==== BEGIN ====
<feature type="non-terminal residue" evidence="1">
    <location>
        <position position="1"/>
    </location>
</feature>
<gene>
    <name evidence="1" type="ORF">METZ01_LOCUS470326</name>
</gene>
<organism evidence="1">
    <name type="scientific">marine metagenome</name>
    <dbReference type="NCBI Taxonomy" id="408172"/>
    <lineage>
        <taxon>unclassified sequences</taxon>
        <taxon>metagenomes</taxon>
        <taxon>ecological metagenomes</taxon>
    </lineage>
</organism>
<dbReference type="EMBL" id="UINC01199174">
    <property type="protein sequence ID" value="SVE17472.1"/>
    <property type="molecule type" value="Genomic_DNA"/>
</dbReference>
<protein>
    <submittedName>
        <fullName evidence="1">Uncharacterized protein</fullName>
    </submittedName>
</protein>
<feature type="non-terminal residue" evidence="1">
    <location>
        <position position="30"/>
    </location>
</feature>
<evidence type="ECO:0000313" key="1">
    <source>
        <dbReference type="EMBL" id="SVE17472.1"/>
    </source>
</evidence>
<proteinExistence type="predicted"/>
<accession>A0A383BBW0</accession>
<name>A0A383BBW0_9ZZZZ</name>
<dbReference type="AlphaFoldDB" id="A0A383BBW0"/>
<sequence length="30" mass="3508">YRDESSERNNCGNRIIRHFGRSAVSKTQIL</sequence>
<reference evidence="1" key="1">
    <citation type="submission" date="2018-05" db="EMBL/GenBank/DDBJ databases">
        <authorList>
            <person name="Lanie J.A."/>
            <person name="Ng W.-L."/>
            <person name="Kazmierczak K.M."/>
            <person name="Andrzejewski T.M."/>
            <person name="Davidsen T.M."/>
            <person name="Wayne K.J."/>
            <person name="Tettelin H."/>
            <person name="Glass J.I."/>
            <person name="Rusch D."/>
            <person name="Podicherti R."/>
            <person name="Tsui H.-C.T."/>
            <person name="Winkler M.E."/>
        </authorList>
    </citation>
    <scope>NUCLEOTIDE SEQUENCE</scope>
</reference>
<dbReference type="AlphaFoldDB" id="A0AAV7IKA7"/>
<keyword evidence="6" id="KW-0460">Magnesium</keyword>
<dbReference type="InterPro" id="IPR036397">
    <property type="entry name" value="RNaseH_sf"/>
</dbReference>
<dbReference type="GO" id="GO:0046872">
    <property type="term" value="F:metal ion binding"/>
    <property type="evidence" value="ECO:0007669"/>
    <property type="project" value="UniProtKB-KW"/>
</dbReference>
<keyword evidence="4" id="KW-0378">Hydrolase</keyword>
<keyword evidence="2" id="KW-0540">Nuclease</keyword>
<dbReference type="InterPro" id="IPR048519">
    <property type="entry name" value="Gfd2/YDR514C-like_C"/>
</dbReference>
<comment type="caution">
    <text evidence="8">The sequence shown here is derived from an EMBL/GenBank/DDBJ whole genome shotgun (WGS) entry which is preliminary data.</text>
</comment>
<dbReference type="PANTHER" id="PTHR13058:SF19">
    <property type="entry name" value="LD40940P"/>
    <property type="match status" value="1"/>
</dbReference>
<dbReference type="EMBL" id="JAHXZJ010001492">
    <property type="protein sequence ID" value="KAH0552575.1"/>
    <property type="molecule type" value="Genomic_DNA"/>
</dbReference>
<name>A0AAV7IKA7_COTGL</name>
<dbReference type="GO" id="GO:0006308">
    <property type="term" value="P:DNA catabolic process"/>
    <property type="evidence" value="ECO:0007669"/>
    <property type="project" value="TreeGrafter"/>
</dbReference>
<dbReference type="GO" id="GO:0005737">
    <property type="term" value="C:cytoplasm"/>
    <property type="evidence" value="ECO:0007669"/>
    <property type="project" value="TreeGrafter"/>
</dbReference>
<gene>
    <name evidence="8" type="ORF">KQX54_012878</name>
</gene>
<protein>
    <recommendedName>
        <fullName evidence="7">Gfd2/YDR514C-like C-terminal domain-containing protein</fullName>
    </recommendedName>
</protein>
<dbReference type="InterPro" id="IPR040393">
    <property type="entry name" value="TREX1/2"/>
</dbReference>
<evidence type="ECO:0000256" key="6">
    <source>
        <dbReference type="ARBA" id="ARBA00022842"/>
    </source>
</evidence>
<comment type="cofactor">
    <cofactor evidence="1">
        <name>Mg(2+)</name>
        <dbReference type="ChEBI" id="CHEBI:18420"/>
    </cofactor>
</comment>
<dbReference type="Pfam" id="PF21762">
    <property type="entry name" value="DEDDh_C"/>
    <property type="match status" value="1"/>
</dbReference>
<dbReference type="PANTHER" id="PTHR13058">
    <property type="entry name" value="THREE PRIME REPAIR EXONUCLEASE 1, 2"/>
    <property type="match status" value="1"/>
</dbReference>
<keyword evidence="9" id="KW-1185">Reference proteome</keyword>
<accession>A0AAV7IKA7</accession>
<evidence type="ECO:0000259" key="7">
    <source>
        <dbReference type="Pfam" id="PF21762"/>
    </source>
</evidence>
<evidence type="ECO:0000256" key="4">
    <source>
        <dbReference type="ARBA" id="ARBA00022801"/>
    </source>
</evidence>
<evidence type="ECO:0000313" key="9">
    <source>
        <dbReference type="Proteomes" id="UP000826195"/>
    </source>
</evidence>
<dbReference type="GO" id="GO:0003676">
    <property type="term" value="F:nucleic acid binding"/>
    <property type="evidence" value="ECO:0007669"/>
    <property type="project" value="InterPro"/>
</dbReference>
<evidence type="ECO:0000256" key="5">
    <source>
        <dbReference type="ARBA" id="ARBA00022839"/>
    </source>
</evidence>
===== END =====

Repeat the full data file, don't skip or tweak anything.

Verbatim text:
<feature type="non-terminal residue" evidence="1">
    <location>
        <position position="1"/>
    </location>
</feature>
<gene>
    <name evidence="1" type="ORF">METZ01_LOCUS470326</name>
</gene>
<organism evidence="1">
    <name type="scientific">marine metagenome</name>
    <dbReference type="NCBI Taxonomy" id="408172"/>
    <lineage>
        <taxon>unclassified sequences</taxon>
        <taxon>metagenomes</taxon>
        <taxon>ecological metagenomes</taxon>
    </lineage>
</organism>
<dbReference type="EMBL" id="UINC01199174">
    <property type="protein sequence ID" value="SVE17472.1"/>
    <property type="molecule type" value="Genomic_DNA"/>
</dbReference>
<protein>
    <submittedName>
        <fullName evidence="1">Uncharacterized protein</fullName>
    </submittedName>
</protein>
<feature type="non-terminal residue" evidence="1">
    <location>
        <position position="30"/>
    </location>
</feature>
<evidence type="ECO:0000313" key="1">
    <source>
        <dbReference type="EMBL" id="SVE17472.1"/>
    </source>
</evidence>
<proteinExistence type="predicted"/>
<accession>A0A383BBW0</accession>
<name>A0A383BBW0_9ZZZZ</name>
<dbReference type="AlphaFoldDB" id="A0A383BBW0"/>
<sequence length="30" mass="3508">YRDESSERNNCGNRIIRHFGRSAVSKTQIL</sequence>
<reference evidence="1" key="1">
    <citation type="submission" date="2018-05" db="EMBL/GenBank/DDBJ databases">
        <authorList>
            <person name="Lanie J.A."/>
            <person name="Ng W.-L."/>
            <person name="Kazmierczak K.M."/>
            <person name="Andrzejewski T.M."/>
            <person name="Davidsen T.M."/>
            <person name="Wayne K.J."/>
            <person name="Tettelin H."/>
            <person name="Glass J.I."/>
            <person name="Rusch D."/>
            <person name="Podicherti R."/>
            <person name="Tsui H.-C.T."/>
            <person name="Winkler M.E."/>
        </authorList>
    </citation>
    <scope>NUCLEOTIDE SEQUENCE</scope>
</reference>
<dbReference type="AlphaFoldDB" id="A0AAV7IKA7"/>
<keyword evidence="6" id="KW-0460">Magnesium</keyword>
<dbReference type="InterPro" id="IPR036397">
    <property type="entry name" value="RNaseH_sf"/>
</dbReference>
<dbReference type="GO" id="GO:0046872">
    <property type="term" value="F:metal ion binding"/>
    <property type="evidence" value="ECO:0007669"/>
    <property type="project" value="UniProtKB-KW"/>
</dbReference>
<keyword evidence="4" id="KW-0378">Hydrolase</keyword>
<keyword evidence="2" id="KW-0540">Nuclease</keyword>
<dbReference type="InterPro" id="IPR048519">
    <property type="entry name" value="Gfd2/YDR514C-like_C"/>
</dbReference>
<comment type="caution">
    <text evidence="8">The sequence shown here is derived from an EMBL/GenBank/DDBJ whole genome shotgun (WGS) entry which is preliminary data.</text>
</comment>
<dbReference type="PANTHER" id="PTHR13058:SF19">
    <property type="entry name" value="LD40940P"/>
    <property type="match status" value="1"/>
</dbReference>
<dbReference type="EMBL" id="JAHXZJ010001492">
    <property type="protein sequence ID" value="KAH0552575.1"/>
    <property type="molecule type" value="Genomic_DNA"/>
</dbReference>
<name>A0AAV7IKA7_COTGL</name>
<dbReference type="GO" id="GO:0006308">
    <property type="term" value="P:DNA catabolic process"/>
    <property type="evidence" value="ECO:0007669"/>
    <property type="project" value="TreeGrafter"/>
</dbReference>
<dbReference type="GO" id="GO:0005737">
    <property type="term" value="C:cytoplasm"/>
    <property type="evidence" value="ECO:0007669"/>
    <property type="project" value="TreeGrafter"/>
</dbReference>
<gene>
    <name evidence="8" type="ORF">KQX54_012878</name>
</gene>
<protein>
    <recommendedName>
        <fullName evidence="7">Gfd2/YDR514C-like C-terminal domain-containing protein</fullName>
    </recommendedName>
</protein>
<dbReference type="InterPro" id="IPR040393">
    <property type="entry name" value="TREX1/2"/>
</dbReference>
<evidence type="ECO:0000256" key="6">
    <source>
        <dbReference type="ARBA" id="ARBA00022842"/>
    </source>
</evidence>
<comment type="cofactor">
    <cofactor evidence="1">
        <name>Mg(2+)</name>
        <dbReference type="ChEBI" id="CHEBI:18420"/>
    </cofactor>
</comment>
<dbReference type="Pfam" id="PF21762">
    <property type="entry name" value="DEDDh_C"/>
    <property type="match status" value="1"/>
</dbReference>
<dbReference type="PANTHER" id="PTHR13058">
    <property type="entry name" value="THREE PRIME REPAIR EXONUCLEASE 1, 2"/>
    <property type="match status" value="1"/>
</dbReference>
<keyword evidence="9" id="KW-1185">Reference proteome</keyword>
<accession>A0AAV7IKA7</accession>
<evidence type="ECO:0000259" key="7">
    <source>
        <dbReference type="Pfam" id="PF21762"/>
    </source>
</evidence>
<evidence type="ECO:0000256" key="4">
    <source>
        <dbReference type="ARBA" id="ARBA00022801"/>
    </source>
</evidence>
<evidence type="ECO:0000313" key="9">
    <source>
        <dbReference type="Proteomes" id="UP000826195"/>
    </source>
</evidence>
<dbReference type="GO" id="GO:0003676">
    <property type="term" value="F:nucleic acid binding"/>
    <property type="evidence" value="ECO:0007669"/>
    <property type="project" value="InterPro"/>
</dbReference>
<evidence type="ECO:0000256" key="5">
    <source>
        <dbReference type="ARBA" id="ARBA00022839"/>
    </source>
</evidence>